If revolution or peaceful mass political demonstrations like those that Gene Sharp advocate have been good enough for the Vietnamese, the Croatians, the Soviets, the Arabs, the Turks, and now the Brazilians, then why shouldn’t the citizens of the “greatest country in the world” lead us into a new dawn of international democratic empowerment and renewed respect for the rule of law throughout the world? 

The roots of this movement are much older than most realize, because they arose in the signing of the Magna Charta, and were further grown in the secession of the American colonies from the British Empire.  They were “watered” by the political turmoil of the American Revolution, the People’s response to the Alien and Sedition Acts, the rise of Jacksonian Democracy, the urban improvements of the Progressive era, and the work-place improvements of the Labor Movement, and of course, by the tumultuous political and cultural movements of the 1960s.  But unlike our parents, we cannot let political assassinations, Kent State massacres, water-cannon, police attack dogs, and “police riots” like those that occurred during the 1968 Democratic Convention break our free spirits!  Likewise, with the demise of the middle class, we don’t have the luxury of being pacified by materialistic distractions anymore.  Now, only the “opiate of the masses,” the idiot box, and illicit and prescription drugs seem to keep us from recognizing the chains that bind us, and keep us from demanding our inalienable rights.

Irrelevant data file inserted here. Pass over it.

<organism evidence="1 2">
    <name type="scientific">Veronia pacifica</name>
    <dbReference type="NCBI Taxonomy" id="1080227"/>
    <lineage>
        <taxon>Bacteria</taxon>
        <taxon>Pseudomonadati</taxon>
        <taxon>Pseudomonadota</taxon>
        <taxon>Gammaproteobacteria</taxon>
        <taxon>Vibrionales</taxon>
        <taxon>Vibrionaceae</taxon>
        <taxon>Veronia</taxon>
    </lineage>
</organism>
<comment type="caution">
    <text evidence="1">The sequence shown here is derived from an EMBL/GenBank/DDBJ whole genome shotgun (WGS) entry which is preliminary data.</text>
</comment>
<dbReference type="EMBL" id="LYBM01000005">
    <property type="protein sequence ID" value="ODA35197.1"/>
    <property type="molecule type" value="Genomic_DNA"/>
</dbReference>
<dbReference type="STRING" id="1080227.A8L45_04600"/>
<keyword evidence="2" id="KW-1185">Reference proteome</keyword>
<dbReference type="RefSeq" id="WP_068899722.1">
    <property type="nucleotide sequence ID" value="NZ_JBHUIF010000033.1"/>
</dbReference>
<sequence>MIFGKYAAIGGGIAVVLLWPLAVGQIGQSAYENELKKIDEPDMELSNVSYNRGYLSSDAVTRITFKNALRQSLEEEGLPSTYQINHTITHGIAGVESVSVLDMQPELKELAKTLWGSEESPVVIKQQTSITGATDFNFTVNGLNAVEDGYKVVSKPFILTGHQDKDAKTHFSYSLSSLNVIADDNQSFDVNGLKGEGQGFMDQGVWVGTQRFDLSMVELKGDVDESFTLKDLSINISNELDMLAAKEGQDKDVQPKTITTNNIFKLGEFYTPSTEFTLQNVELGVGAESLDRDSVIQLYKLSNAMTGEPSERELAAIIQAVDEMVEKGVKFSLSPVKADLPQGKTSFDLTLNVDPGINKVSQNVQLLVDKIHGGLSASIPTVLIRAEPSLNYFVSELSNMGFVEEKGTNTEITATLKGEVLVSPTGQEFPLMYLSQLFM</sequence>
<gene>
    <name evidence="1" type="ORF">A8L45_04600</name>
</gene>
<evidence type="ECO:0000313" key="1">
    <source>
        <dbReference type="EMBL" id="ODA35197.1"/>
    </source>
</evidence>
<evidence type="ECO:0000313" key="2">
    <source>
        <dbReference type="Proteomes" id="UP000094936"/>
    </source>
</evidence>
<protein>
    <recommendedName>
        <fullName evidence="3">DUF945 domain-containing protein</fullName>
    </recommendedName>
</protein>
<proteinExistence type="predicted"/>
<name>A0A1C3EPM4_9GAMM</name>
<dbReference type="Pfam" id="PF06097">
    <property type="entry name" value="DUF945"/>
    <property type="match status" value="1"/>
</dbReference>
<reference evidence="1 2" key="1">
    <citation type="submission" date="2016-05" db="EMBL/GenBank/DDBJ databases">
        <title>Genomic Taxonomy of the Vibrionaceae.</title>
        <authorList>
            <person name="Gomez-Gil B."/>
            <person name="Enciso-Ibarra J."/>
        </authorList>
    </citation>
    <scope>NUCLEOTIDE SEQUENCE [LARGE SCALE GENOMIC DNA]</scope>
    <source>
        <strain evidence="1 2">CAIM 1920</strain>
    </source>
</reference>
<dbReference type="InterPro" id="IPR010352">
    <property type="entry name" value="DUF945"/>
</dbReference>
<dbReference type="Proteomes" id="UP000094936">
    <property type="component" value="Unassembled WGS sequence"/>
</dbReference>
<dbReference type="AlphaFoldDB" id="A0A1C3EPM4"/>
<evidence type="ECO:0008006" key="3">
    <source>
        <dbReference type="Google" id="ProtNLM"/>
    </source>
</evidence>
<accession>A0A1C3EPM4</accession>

The time has come yet again, another political and economic paradigm shift is long past due, and I would rather we develop into a one world humanity of confederated Nations that respect each other’s diverse cultures, religions, and customs, than into a world of corporate colonialism micro-managed by authoritarian multinational corporations and self-interested rogue political regimes who do not see the true value of the human capital in the countries they exploit domestically and internationally. 

So what shall it be?  If we’ve found ourselves yet again in the philosophical “state of nature” that political philosophers like John Locke, Jean Jacque Rousseau, and Thomas Hobbes wrote about so many years ago, then I ask of you my fellow citizens of the world; are we to live like enlightened human beings, or like savage animalistic creatures?